- Diplomat and entrepreneur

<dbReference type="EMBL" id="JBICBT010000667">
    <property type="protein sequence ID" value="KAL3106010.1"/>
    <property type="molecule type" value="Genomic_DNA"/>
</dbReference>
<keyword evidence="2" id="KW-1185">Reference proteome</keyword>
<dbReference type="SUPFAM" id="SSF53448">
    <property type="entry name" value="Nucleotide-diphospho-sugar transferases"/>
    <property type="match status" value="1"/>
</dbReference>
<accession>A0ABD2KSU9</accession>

Gustav Krupp von Bohlen und Halbach was the son of a Prussian diplomat. Like his father, Krupp von Bohlen und Halbach took to diplomacy. During his career, he was stationed in German embassies in Washington D.C., Beijing, and elsewhere. Kaiser Wilhelm II arranged for a marriage between Krupp von Bohlen und Halbach and Bertha Krupp, who had inherited a business, in 1906. This liaison, along with a Prussian royal decree, allowed him to add his new spouse’s last name to his own. In 1908, he joined the business’s leadership, shaping its policies from then on. He stayed at the helm of Friedrich Krupp Corporation during World War I, the Weimar Republic, and the Third Reich up to 1942. During the 1920s, his company had to face several crises, particularly in connection with the aftermath of the war and the global economic crisis. Krupp von Bohlen und Halbach’s political views were conservative, in keeping with his background as a Prussian nobleman. However, he was loyal to the republic. Yet after the Nazis seized power, he started working closely with Hitler’s regime, which accorded his company major economic advantages. Krupp von Bohlen und Halbach participated in the armament policy, exploiting a large number of forced workers at his sites. Due to his bad health, he was declared unable to stand trial in Nuremberg. This allowed him to escape prosecution.